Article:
Maria Montessori: Through the Eyes of the Child - Page-2

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But Maria experienced an unusual occurrence that strengthened her resolve. One day, as she left the school, determined to quit, she came upon a poor woman begging in the streets, accompanied by her two-year-old child who was playing with some colored paper on the ground. Something came over Maria as she looked into the face of this poor child. The child seemed totally unaware of the harsh realities of the life of poverty that surrounded her; she seemed transfixed into an inner state of peace and wonder. This look of inner peace and happiness, independent of external circumstances, touched and inspired Maria on such a deep level that she turned around and went straight back to the dissecting room. From that moment on she was determined to persevere and continue on with her chosen work. She never again doubted that she had a vocation. Her life was to demonstrate the principle she was to preach in later years: "The preparations of life are indirect." Her father's feelings of opposition to her choice of career changed after he heard her deliver a lecture at the university. She did such a brilliant job in delivering her topic that her father was extremely proud of her.

In 1896 Maria became the first woman in Italy to take the degree of Doctor of Medicine. In that same year she also was chosen to represent the women of Italy at a feminist congress held in Berlin at which she gave a speech supporting the cause of working women. A few years later she attended a similar congress in London where she attacked the practice of exploiting child labor.

In terms of her professional career, after graduation Dr. Montessori was appointed assistant doctor at the Psychiatric Clinic in the University of Rome. During this period she became interested in mentally retarded children. She came to see that mental deficiency was a pedagogical problem rather than a medical one. Through her interest in disabled children, she came in contact with the work and ideas of innovative educators, such as Jean Itard and Eduard Sequin, who devoted their lives to the education of the handicapped. In 1899, at a pedagogical congress, she delivered an address on "Moral Education" in which she advocated that retarded children needed and were entitled to the benefits of education as much as normal children. Because of this lecture, she was asked to give a series of lectures in Rome on the education of the feeble-minded. She compiled a great deal of information on this subject and, when a state orthophrenic school was opened, Dr. Montessori was named the director, a position she held for two years, from 1899 to 1901. She also participated in the actual teaching of these retarded children herself; and through her work with these children, she became interested in the teaching of normal children.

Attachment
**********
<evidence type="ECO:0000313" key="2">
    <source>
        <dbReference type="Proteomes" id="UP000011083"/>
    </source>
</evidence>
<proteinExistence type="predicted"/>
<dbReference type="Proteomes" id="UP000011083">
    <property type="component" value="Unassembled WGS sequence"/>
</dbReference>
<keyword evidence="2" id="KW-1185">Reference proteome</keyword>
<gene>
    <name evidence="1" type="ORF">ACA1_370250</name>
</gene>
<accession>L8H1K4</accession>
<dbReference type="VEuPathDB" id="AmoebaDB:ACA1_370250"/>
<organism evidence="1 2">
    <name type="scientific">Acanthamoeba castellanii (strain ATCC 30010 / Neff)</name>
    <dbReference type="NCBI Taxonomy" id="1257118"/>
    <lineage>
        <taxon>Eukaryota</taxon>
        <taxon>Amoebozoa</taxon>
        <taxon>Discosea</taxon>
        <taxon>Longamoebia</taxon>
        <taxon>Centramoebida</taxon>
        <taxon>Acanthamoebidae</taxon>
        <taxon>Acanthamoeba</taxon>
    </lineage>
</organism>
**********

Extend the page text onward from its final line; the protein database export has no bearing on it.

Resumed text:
After a time, Maria resigned from the orthophrenic school and began to feel the need for further study and meditation. She registered as a student again to study philosophy and psychology. It was an important time of retreat for her, of re-evaluation, and of expanding her knowledge. She returned to her studies with children with new perspectives and insights.

During these years, in addition to her work with retarded children and her general study, she also studied nervous diseases of children and published the results. From 1896 to 1906, she occupied the Chair of Hygiene at the Magistero Femmile in Rome and was one of the examiners in the Faculty of Pedagogy. In 1904, Dr. Montessori was made a Professor at the University of Rome where for four years she occupied the chair of Anthropology. Her major publication was a large volume entitled Pedagogical Anthropology.

In addition to her work as a lecturer at the University of Rome and the Women's Training College, she also practiced in the clinics and hospitals of Rome and had a private practice. She was concerned about all aspects of her work and further developed her thinking on the philosophy and methods of education.

She also continued to be very interested in the education of normal children, but this field was closed to anyone not part of the state school system. Her chance to work with educating normal children came when she was asked in 1906 to direct a facility that would care for the young children not yet in a state school who lived in a poor area of San Lorenzo. In her work with these children, she used the materials she had developed in her work with retarded children. She found that these materials captured the children's attention in a very profound manner; thus, she developed more and varied materials, and the overall classroom environment developed further as the focus of her method.